Mary Wollstonecraft wandered in the deserted gardens that had so recently formed the background for Marie Antoinette's gorgeous merrymaking, paused by the melancholy temples and the trickling cascades and contrasted the sadness of these relics of fallen grandeur with her own brilliant hopes. She and Imlay became lovers without pact or bargain. He expected a complete surrender as a result of his attentions to any woman, and Mary was past making terms. Modesty, she had always declared, "was the most charming of the virtues," and as attractive as necessary in a woman, but all reserves vanished before passion.
When Imlay could not come to Neuilly she used to meet him outside the great Barrière or Gate of Paris, erected by Charles-Alexandre Calonne, the Controller-General to Louis XVI, outside the Tuileries, as part of his scheme for an octroi. They would dine together at one of the pleasant hôtels that lined the elegant boulevards and afterwards meet as lovers in the private room that Imlay hired. Mary indulged in that sophistry so often employed by women in her situation—her lover was her "husband" in the eyes of God, and she, therefore, chaste. Merely because she loved him and intended to be faithful to him, she was, she argued, "doing no wrong, because she was doing right in her own eyes." She persuaded herself that her connection with Imlay was not only honourable, but sublime.
In the first month of her love affair Mary Wollstonecraft was happy, with a happiness that she had not hitherto dreamed possible. She lost her affectation and her interest in everything, save her own circumstances. Even the tumults and miseries and excitements of Paris during the autumn of 1793 became but a mere background to her love affair. She lavished on Gilbert Imlay an ardour and a tenderness that involved him further than he had meant to go. He found his mind as well as his senses seduced by this lovely intelligent woman who so exalted him in his own eyes by her admiration and her deference. Mary cast from her all the dreary memories of the dismal past; her brothers, her sisters, her father, George Blood—none of these people existed for her. She had, through her connections with Imlay, begun, in every sense of the word, a new life. Now that she was satisfied in herself, she no longer criticised those about her with such acrid bitterness. She was no longer a spectator of society, but had become part of the social fabric, a loved woman—no longer lonely, neglected, or frustrated. Everything to her looked beautiful, even in the dusty and disordered city. Her expeditions to the little hôtel beyond the grandiose arch of the barrier were full of the most exquisite delights. She noted with sensations of acute pleasure the long boulevards with the handsome trees, the best of flowers, the people, gay and frivolous despite their privations, their uncertainties of the future. She was unspied upon, unreproved; she had that delicious liberty so necessary to the successful conduct of a love affair. Yet there were some of the poignant joys of stolen fruit in those half-secret meetings, in those caresses and smiles that Imlay gave her when they were concealed from the outer world. Weeks passed and she continued to live in her cottage at Neuilly and to hold Gilbert Imlay's passion and affection by her charms, her intelligence, her sincere love and the hundred unrehearsed arts that passion taught her inexperience.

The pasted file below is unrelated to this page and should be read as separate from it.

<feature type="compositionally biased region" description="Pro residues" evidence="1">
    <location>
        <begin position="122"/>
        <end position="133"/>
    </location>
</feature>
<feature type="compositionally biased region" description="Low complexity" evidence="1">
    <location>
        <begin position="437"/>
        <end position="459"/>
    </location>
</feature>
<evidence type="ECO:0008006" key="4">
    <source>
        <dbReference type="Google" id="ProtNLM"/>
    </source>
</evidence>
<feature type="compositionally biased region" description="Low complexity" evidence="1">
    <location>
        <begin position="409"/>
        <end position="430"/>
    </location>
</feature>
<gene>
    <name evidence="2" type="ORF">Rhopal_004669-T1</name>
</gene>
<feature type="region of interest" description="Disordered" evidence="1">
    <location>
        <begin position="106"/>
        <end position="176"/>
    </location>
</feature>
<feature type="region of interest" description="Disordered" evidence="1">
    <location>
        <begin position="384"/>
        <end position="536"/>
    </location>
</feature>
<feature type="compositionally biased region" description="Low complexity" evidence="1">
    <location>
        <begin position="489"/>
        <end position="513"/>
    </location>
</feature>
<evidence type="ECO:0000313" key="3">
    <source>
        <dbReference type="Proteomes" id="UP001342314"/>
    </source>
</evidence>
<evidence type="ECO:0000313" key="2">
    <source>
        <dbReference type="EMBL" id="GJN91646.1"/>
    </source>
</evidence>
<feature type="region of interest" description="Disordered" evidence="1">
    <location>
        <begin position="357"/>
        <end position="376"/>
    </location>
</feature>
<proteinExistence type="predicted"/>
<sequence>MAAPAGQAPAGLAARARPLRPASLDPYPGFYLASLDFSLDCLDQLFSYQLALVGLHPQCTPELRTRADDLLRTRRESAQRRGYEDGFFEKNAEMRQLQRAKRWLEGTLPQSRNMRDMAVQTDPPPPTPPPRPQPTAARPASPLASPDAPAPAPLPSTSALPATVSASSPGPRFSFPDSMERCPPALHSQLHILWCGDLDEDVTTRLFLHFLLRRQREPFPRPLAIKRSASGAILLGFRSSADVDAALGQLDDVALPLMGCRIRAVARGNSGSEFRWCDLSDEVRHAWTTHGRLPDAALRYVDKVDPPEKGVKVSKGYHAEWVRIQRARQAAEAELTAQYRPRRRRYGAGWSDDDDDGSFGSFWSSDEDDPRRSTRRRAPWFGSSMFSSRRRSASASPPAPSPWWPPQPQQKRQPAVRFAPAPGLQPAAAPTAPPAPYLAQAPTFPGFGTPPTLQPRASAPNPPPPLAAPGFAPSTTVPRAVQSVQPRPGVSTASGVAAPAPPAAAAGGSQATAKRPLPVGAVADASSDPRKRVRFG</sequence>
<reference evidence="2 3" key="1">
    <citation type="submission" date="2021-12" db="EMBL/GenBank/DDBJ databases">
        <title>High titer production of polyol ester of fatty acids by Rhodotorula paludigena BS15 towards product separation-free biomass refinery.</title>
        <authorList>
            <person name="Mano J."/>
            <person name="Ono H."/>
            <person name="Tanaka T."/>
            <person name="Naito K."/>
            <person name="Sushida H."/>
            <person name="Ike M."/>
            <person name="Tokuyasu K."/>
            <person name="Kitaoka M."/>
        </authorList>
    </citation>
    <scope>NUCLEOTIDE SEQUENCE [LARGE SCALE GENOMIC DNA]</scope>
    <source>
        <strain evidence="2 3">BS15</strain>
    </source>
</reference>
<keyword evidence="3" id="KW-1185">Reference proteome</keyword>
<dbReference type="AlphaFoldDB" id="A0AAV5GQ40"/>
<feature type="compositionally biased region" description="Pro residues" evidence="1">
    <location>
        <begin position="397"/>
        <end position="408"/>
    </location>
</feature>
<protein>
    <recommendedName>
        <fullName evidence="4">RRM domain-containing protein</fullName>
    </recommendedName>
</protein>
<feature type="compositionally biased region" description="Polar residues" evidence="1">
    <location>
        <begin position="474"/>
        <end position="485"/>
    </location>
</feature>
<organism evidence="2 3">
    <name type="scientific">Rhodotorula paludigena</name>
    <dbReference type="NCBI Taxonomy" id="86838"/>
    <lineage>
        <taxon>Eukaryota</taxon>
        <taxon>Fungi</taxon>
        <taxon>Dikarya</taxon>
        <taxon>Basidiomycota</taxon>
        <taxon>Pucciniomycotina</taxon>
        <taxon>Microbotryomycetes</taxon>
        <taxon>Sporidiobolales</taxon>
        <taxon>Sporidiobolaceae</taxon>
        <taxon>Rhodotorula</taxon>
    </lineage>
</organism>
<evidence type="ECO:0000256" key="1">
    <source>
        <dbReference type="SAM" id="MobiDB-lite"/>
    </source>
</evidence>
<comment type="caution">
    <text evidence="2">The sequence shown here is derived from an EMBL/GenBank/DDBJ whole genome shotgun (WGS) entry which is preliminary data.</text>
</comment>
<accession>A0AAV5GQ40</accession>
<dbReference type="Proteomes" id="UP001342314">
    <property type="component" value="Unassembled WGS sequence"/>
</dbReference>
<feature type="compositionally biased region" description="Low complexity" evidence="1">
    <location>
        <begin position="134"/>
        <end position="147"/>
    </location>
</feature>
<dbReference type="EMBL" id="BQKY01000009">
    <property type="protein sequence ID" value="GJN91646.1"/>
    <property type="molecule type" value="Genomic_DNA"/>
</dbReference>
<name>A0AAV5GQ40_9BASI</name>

When the first grapes ripened in the garden of her cottage the old man made a gift of them to his fair visitor, and with the purple fruit piled in a little basket on her arm she would go out along the dusty road to watch for the handsome horseman who was then not only all the world to her, but more than she had ever thought all the world might be worth in those cool days when she had declared sex to be unimportant.
Mary's position became towards the end of the year extremely difficult. She was almost at the end of her little hoard of money, and had been scrupulous about accepting any money from her lover, or even mentioning her distress to him. She was utterly cut off from England, and it was more than a year since she had heard from any of her friends. How long ago now seemed those days when she had frequented the literary circle of London and listened to the brilliant talk of Henry Fuseli, the arguments of Priestley, Aiken and Wakefield, or attended the gatherings in Mrs. Trimmer's drawing-room!